Kenyan priest killed by government soldiers in Cameroon
In a statement issued Nov. 22, the bishop said he visited the parish, “and I personally counted 21 bullet holes made on the church building of Kembong where, at time, the priest, the catechist and many Christians were carrying out various activities in the mission compound. The blood of the murdered priest was still clearly seen on the cemented entrance to the church, just at the door. He died right in the house of God, and it is our prayer that God, whom he served so well, will welcome him into his eternal kingdom.”
“Eyewitness accounts say that he was killed by government soldiers, who were shooting at random from their passing vehicle,” the bishop said. Another man also was shot.
“The forces of evil are on a rampage against the church of God but, as Christians, we believe in the promise of Christ that the gates of underworld will never prevail over the church,” the bishop said, adding, “We will remain vigilant.”
He called for a thorough investigation and expressed sympathy for Father Ondari’s friends and family.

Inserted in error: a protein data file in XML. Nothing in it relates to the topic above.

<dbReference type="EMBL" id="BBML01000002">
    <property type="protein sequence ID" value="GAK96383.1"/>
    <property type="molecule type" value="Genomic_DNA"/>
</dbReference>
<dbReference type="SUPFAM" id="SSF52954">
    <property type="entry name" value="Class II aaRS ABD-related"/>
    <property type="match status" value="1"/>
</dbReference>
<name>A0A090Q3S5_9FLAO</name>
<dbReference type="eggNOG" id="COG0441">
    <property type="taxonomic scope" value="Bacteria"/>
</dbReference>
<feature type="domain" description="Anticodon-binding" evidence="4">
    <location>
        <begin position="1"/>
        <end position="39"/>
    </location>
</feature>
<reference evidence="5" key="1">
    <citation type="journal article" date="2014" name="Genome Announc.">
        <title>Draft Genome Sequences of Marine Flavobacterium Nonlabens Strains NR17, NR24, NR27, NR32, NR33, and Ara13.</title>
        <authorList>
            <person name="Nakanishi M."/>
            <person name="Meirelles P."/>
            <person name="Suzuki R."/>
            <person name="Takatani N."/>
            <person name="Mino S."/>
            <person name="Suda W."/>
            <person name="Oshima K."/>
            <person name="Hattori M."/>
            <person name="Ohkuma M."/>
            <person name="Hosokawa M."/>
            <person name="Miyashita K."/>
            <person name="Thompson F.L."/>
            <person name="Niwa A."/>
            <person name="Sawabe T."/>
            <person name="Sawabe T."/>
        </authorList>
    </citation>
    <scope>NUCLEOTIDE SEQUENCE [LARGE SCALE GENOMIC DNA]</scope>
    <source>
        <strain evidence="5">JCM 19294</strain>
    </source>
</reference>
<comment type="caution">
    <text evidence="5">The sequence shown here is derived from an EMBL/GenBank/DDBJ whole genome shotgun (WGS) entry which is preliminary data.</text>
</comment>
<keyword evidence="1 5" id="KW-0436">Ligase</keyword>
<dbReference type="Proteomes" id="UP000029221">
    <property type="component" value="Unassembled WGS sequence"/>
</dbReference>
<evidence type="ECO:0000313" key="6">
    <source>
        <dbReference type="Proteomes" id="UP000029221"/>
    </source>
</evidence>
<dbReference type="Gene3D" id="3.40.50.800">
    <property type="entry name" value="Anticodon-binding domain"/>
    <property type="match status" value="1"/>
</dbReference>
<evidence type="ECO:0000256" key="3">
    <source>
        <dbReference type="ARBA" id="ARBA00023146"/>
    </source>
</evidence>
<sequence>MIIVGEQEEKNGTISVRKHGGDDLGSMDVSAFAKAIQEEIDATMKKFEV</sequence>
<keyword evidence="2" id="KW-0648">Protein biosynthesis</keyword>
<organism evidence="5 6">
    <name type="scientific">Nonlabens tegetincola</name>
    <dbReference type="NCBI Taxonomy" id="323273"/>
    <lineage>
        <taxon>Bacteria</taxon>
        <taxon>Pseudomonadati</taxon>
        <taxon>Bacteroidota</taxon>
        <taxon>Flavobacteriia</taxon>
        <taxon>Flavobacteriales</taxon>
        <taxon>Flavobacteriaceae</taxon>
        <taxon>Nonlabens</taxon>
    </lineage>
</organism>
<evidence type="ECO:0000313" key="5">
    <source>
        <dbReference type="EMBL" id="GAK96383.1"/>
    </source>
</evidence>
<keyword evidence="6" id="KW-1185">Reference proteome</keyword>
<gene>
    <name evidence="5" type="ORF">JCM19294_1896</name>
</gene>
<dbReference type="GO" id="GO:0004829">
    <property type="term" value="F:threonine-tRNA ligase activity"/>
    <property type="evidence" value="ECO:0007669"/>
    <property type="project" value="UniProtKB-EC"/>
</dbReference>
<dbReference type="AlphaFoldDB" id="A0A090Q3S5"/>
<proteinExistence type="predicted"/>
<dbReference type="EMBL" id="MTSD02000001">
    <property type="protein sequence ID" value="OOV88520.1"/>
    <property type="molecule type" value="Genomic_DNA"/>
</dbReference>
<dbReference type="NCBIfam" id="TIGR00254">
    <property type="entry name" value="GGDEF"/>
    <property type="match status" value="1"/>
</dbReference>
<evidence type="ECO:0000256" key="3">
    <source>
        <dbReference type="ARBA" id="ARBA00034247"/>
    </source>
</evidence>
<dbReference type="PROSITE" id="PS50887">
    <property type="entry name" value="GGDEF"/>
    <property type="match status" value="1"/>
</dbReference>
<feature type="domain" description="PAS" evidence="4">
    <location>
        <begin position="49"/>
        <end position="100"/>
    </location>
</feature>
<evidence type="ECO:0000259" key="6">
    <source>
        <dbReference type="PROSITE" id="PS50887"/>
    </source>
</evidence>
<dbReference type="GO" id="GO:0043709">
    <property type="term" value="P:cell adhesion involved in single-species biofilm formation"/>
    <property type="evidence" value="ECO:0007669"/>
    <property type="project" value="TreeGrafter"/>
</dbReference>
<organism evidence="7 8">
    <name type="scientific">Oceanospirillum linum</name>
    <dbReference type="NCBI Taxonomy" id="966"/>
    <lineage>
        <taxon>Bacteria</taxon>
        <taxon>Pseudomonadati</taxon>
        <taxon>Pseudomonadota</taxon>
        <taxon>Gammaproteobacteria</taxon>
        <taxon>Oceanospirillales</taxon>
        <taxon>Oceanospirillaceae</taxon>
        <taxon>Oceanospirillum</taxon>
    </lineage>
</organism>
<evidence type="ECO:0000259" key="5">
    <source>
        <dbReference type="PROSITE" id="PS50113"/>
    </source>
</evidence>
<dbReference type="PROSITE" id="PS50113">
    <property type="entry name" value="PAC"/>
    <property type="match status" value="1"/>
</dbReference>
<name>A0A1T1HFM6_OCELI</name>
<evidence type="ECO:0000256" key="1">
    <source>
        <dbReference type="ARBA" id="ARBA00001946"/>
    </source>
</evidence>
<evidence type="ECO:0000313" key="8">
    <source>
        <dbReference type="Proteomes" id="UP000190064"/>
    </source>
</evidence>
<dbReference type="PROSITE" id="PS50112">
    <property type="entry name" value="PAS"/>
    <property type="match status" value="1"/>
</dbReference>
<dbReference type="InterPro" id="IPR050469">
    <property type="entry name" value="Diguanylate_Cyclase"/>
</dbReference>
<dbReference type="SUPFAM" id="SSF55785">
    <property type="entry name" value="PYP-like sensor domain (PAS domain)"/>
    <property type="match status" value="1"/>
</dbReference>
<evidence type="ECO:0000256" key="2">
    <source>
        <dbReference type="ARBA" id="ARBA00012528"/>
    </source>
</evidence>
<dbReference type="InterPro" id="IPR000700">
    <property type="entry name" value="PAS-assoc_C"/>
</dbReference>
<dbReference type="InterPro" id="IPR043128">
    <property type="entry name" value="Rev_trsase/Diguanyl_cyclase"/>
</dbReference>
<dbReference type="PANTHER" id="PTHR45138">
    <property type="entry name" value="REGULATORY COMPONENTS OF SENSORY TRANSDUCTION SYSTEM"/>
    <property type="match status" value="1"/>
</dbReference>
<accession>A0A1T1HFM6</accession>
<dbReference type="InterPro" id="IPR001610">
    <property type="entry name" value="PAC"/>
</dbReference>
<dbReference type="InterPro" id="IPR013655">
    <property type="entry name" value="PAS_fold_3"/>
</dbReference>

“We trust that he died doing what he had offered his life for. He was serving humanity far from home and family, but he was one with the people of Kembong, who loved him so well and whom he loved so much,” said bishop.
In July, Father Alexander Sob was killed in Cameroon, and his bishop also disputed reports of a stray bullet. In October, Charles Truman Wesco, a Baptist missionary from Indiana, was killed near Bambui, Cameroon, as he traveled to the market with members of his family.
At a Nov. 27 news conference in Kenya, the nation’s bishops condemned Father Ondari’s killing and also the November death of Jesuit Father Victor Luka Odhiambo, killed Nov. 15 in South Sudan.
“Our two priests died in countries that are in conflicts, although this can hardly justify as to why they had to lose their lives,” said Archbishop Martin Kivuva Musonde of Mombasa. He called for investigations into the two deaths.